Sunday, December 2, 2007
Design Is A Process
Early on in our first semester of Foundation year in Graphic Design one of our teachers Craig Elliott, said it was a course requirement to have the words “design is a process” tattooed to some part of our bodies. He said it didn’t have to be a visible tattoo, we could use caps or all lower case (our choice) and we could design the tattoo as part of an assessment for Stacy Pollard or Clea Gazzard’s Design classes. I designed a tattoo inspired by the classic “old school” tattoos; a banner (with the great words of wisdom in all caps) over a love heart with a sailor girl on one side in shortie shorts and a buff, if somewhat gay looking, cowboy on the other. I thought the best place for it would be just off centre and to the right of my butt cleavage. I’m very happy with it and have wondered who else in the class completed that assignment.
Despite this however, when Clea set this assignment to design 8 tiles with Graphic Design as the theme I found myself at a loss for which direction to go in…there seemed too many paths well travelled…or so it first appeared. After false starts, hesitations and roads that ultimately led nowhere I finally found a way… my break through. It was pretty simple. I communicated my floundering to my teacher. Clea suggested looking through library books on Graphic Designers, like the well-known iconic ones. There lay my salvation! In a particularly big heavy thick book entitled “A Smile In The Mind” which dealt with wit in design and documented great designs of our time and great words by some of the men and women who designed them. I became absorbed in the words of Paul Rand, Shiego Fukudo and many others. To read that these great designers experienced creative challenges and had personal techniques for overcoming them suddenly put it all in perspective. I identified. I loved reading that some designers thumb nailed and brainstormed and went through dozens of sketches and that others went for a quiet walk and came up with one good idea. That some worked only with paper and pencils and others went to the computer to articulate ideas. That some collaborated and others retreated into solitude.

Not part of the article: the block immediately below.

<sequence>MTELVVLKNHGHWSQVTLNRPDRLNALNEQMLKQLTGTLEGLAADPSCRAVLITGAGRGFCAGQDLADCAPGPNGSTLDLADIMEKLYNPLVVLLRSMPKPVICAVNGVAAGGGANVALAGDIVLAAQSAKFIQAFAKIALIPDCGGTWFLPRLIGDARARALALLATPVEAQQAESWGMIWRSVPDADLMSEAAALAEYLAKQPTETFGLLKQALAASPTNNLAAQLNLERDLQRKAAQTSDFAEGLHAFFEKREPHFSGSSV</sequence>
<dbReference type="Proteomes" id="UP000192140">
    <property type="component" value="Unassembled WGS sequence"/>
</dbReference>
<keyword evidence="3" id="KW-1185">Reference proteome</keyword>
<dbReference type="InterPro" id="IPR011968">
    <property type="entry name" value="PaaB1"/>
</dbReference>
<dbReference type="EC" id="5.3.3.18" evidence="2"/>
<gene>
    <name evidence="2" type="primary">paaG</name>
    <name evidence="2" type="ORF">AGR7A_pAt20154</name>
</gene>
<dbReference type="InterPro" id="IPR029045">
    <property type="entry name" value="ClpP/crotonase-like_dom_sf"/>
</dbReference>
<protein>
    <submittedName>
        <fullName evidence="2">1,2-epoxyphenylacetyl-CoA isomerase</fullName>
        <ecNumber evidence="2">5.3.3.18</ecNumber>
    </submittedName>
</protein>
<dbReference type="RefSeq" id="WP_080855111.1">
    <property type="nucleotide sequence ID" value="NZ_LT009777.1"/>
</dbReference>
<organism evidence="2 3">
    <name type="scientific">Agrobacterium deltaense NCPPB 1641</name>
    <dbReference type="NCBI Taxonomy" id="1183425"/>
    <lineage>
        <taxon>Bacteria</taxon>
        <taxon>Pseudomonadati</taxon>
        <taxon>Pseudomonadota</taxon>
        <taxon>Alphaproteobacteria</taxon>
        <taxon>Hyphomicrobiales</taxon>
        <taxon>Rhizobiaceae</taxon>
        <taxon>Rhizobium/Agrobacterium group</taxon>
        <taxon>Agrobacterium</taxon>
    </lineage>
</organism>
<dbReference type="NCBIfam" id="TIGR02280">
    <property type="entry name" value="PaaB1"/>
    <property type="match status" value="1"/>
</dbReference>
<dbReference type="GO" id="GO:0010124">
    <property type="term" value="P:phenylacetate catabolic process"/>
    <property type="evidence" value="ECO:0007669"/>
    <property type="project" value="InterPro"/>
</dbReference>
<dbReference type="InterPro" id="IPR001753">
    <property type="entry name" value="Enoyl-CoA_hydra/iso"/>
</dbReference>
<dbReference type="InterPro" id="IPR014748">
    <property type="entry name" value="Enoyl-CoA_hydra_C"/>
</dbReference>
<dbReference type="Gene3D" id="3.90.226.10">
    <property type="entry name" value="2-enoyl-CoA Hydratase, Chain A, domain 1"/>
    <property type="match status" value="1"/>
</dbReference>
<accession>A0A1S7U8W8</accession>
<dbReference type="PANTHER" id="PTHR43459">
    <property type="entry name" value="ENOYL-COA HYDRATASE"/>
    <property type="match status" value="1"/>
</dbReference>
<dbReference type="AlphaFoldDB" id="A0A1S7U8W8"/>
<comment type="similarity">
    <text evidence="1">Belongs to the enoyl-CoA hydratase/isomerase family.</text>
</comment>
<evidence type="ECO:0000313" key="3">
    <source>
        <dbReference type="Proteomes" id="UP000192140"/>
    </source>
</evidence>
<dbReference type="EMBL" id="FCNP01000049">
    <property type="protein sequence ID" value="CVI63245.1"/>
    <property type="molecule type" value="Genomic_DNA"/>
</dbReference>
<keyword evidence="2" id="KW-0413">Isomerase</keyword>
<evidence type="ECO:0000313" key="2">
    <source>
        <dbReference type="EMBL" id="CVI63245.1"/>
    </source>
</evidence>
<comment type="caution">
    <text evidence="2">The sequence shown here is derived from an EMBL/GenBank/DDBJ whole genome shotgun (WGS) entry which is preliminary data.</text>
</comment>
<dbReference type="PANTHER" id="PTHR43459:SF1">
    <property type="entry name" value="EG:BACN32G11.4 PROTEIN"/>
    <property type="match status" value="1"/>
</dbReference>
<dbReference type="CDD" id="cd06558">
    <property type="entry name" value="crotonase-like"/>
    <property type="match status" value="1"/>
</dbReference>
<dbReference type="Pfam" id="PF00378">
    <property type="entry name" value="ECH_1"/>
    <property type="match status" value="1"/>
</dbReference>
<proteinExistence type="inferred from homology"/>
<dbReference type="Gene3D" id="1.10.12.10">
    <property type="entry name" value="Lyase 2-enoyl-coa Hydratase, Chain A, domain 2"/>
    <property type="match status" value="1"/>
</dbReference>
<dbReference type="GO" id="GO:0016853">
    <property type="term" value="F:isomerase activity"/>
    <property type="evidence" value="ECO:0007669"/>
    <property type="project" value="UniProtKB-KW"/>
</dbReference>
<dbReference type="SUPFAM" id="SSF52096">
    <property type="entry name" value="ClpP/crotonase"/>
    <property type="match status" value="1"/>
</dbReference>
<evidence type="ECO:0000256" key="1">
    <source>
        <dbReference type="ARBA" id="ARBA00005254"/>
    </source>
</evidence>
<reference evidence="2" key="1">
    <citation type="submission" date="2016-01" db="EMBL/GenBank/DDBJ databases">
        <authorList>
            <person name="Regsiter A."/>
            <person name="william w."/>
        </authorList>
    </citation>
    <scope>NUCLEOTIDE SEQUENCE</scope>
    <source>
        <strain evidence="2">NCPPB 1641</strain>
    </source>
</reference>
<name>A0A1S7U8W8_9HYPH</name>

More than anything this project was a journey. The destination was unknown. It was overwhelming but ultimately satisfying. It was a true metaphor for design being a process…
…and I think the printer really liked my tattoo.